Women on Sex, Work, Love, Kids and Life in a Half-Changed World
“The stories in Flux are for every woman—those whose own lives are currently in flux as well as those watching their daughters, sisters, nieces and friends.”
—Washington Post Book World
“For me, the book was like reading my own diary projected through the prism of dozens of other women.”
—San Francisco Chronicle
At thirty-four, Peggy Orenstein faced a series of dilemmas shared by many women of her generation: She was unsure whether she wanted children, unsure about the impact of motherhood on her career, her relationship, and her sense of self. Why, when women seemed to have so many choices, did she suddenly feel that she had none? After feminist liberation and its subsequent backlash, she realized that women’s lives, including her own, were now in a state of flux.
In her second book, Orenstein looks at what it means to be a woman at the beginning of a new century. After talking to over two hundred women between the ages of twenty-five and forty-five, she has blended their voices into a compelling narrative that allows the reader to “eavesdrop” — to get deep inside the lives and choices of other women — and share their thoughts on ambition and power, the experience of sex and love, the meaning of motherhood, what it means to remain single and childless, and how these things influence the way we assemble the pieces of our lives.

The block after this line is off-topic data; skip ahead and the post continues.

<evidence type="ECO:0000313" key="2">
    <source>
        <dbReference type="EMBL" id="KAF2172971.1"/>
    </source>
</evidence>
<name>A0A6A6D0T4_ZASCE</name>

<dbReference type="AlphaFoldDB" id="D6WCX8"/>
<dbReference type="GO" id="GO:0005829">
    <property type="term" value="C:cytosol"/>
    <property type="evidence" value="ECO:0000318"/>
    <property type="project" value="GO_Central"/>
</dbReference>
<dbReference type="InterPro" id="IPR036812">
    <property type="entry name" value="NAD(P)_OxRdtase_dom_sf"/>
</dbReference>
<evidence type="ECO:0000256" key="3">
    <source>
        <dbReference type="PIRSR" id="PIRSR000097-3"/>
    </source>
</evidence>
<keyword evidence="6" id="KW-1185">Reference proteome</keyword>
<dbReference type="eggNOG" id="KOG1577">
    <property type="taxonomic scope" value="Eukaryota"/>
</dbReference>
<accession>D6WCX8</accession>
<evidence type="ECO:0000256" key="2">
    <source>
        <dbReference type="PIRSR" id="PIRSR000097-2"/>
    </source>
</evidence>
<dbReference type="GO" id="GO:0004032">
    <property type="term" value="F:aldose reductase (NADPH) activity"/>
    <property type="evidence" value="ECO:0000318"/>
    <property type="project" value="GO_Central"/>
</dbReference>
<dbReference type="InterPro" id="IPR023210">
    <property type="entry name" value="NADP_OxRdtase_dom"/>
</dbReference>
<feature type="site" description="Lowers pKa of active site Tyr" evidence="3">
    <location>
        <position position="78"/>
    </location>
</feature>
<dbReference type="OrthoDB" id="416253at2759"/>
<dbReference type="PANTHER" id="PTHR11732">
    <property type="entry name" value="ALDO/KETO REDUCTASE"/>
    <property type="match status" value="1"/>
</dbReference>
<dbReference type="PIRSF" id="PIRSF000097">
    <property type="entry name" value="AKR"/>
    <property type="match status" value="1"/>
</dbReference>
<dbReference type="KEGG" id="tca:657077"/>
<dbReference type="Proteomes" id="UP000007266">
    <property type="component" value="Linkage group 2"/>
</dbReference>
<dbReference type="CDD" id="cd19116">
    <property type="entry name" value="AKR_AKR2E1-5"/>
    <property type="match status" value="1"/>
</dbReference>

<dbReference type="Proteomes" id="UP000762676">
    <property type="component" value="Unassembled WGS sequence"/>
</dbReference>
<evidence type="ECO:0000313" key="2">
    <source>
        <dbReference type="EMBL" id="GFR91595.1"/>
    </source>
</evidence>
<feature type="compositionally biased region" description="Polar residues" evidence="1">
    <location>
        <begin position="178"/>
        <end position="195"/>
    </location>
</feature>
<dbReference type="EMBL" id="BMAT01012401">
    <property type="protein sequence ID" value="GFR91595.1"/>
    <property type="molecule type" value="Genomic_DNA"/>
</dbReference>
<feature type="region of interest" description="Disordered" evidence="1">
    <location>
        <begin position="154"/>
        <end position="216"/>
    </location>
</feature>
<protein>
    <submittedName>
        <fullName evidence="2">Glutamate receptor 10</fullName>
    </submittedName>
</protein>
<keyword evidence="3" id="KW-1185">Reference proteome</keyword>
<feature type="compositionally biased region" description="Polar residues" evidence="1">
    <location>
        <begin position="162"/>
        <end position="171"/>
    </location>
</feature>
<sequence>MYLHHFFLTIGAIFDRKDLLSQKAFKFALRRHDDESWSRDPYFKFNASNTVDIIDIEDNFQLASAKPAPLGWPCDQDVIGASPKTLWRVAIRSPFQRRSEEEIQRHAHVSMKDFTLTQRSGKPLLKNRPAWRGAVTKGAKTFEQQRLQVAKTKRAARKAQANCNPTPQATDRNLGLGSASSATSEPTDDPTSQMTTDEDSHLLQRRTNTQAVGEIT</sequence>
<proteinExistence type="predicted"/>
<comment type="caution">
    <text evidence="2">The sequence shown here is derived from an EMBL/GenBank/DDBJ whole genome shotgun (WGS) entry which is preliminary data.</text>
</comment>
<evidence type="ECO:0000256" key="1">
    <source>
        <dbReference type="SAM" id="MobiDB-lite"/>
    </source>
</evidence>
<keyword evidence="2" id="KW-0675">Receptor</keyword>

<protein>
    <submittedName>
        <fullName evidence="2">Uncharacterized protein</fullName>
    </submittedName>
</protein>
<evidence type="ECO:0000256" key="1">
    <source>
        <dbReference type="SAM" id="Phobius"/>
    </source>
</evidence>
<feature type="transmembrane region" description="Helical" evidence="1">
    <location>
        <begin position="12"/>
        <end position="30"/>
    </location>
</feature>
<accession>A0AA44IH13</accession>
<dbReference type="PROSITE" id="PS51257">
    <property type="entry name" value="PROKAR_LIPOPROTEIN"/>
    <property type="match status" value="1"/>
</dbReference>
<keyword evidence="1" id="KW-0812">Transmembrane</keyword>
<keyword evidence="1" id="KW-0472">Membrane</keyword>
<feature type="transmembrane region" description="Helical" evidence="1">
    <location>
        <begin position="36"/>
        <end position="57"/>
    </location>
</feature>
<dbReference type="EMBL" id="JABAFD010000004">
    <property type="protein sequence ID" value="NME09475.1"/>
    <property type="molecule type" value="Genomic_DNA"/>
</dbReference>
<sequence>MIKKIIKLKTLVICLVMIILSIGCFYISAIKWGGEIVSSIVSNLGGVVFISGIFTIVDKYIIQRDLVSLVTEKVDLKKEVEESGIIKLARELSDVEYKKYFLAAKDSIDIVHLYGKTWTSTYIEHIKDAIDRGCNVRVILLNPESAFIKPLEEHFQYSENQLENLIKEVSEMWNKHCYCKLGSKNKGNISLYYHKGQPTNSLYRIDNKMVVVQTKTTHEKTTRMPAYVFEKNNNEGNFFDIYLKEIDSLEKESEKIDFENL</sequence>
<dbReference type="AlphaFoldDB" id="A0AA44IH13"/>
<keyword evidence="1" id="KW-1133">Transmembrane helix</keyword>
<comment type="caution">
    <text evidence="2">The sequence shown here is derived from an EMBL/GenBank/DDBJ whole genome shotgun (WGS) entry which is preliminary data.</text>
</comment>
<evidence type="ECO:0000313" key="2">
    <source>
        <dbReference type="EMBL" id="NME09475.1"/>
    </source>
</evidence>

In Flux, Orenstein explores the half-changed aspect of today’s world and the ways women still struggle to live full lives and to reach a true balance of the personal and professional. With richly textured narrative portraits and extraordinary depth of reporting, this book offers an opportunity to take part in a conversation with women across generations and lines of experience, an exchange that rarely happens these days.
For all women who are looking for insight into their lives and the forces that inform them, Flux has the power to inspire discussion and, through illuminating the key conflicts of real women, show how life might be changed. Only Peggy Orenstein, with her narrative gift and unique reportorial skills, could produce such a cutting-edge book, a true blueprint for how women comport themselves as the century turns, a bible for stressed-out women trying to make important decisions.